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Could a Wisconsin-esque impasse happen here?
The weeks of angry protest and heated controversy in Wisconsin have sparked a national debate over the role of public sector unions and whether mandatory collective bargaining contributes to massive increases in spending, rising taxes and chronic budget deficits.
With our state facing its own $4.5 billion deficit, the question naturally arises, could Wisconsin-style collective bargaining protests happen here?
It’s entirely possible — because Washington already has the same kind of collective bargaining system in place.
In 2002, majority Democrats in Olympia passed a sweeping collective bargaining bill and sent it to Gov. Locke for his signature.
It was treated like a routine civil service law, but it actually represented a radical shift of power from the legislature to the governor’s office.
With the stroke of a pen, lawmakers lost control of more than $2 billion in wages per year, and a further $608 million annually in healthcare, step increases, cost-of-living raises and other employee benefit costs.
In the four years after collective bargaining went into effect, state spending increased 33 percent.
In Olympia, state operating costs are now decided in a series of closed-door meetings between union executives and governor appointees.
The negotiations are secret. The public is not allowed to know the starting and ending positions of each side, what is discussed, the amount of public money involved, or what concessions each side makes.
No legislative oversight or public comments are permitted.
The meetings are not covered by TVW, and are not subject to the Freedom of Information Act.
Lawmakers cannot attend negotiating sessions, offer proposals or participate in the discussions.
They may only vote up or down, with no amendments, on the final binding agreement.
A dramatic example of how collective bargaining restricts lawmakers’ control over the budget occurred last November when, to help solve the budget deficit, Gov. Gregoire asked state employees to contribute 26 percent of the cost of their health coverage, a level typical in the private sector.
Union executives refused, even though the governor had been elected with strong union support.
Instead the union agreed to a small increase of just 3 percent in how much state workers contribute.
Taxpayers pay about $850 per month for each employee’s health coverage, while state workers pay a fraction of that.
The union’s rejection of the governor’s request will mean bigger cuts in public services.
In addition to collective bargaining, public sector unions are heavily involved in politics.
In 2010, public unions spent $2.7 million dollars to help elect or defeat candidates for state legislative office.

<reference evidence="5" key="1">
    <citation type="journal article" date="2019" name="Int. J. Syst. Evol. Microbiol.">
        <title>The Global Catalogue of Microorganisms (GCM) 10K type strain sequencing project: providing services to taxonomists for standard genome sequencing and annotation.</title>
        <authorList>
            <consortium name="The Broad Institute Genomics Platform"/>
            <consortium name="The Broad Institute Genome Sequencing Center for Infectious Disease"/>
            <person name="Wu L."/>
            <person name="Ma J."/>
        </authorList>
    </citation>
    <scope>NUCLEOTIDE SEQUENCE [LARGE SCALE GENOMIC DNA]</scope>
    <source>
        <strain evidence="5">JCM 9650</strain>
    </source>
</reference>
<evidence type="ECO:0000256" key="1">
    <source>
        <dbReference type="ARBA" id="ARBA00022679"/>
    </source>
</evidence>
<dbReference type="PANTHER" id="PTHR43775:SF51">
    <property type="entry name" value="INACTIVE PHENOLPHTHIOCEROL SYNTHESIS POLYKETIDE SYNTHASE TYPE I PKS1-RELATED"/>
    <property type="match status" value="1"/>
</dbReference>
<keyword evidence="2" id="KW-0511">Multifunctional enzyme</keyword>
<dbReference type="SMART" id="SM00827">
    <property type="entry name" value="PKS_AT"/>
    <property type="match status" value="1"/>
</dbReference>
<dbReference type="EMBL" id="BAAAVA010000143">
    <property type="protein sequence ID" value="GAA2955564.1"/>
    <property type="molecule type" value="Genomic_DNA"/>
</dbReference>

Major campaign contributors included Service Employees International Union (SEIU) and the American Federation of State, County and Municipal Employees (AFSCME), labor organizations that also conduct collective bargaining negotiations.
Nationally, unions gave $171 million to political candidates in 2010.
“We’re spending big — and we’re damn happy it’s big,” said AFSCME’s national president Gerald McEntee during last fall’s campaign.
In 2010, one political consulting firm, Moxie Media, used union funds to create up to 40 political action committees to obscure the source of contributions it made to state legislative candidates.
The firm’s executives were accused of using contributions from public-sector unions and other sources to create a fake Republican campaign against a Democrat incumbent.
The political strategy led to a campaign finance investigation by the Public Disclosure Commission and the state Attorney General.
Unions represent the interests of their members, but the outcome of elections determines who represents the public interest at the negotiating table.
By supporting or opposing candidates for public office, unions influence who sits on both sides of the table.
This conflict of interest was best summarized by an AFSCME district president; “We have the ability, in a sense, to elect our own boss.”
Collective bargaining severely hampers the legislature’s ability to carry out its normal constitutional functions.
In addition, experience indicates collective bargaining contributes to higher labor costs to the state, especially healthcare costs, without necessarily improving the quality of services delivered to the public.
As some critics put it, under collective bargaining the governor bargains and the unions collect.
Ending Washington’s 10-year experiment with mandatory collective bargaining would serve the public interest because it would return control of state operating costs to the Legislature, restore constitutional balance with the executive, and reduce the political influence of union campaign spending on public policy.
Paul Guppy is vice president for Research at Washington Policy Center.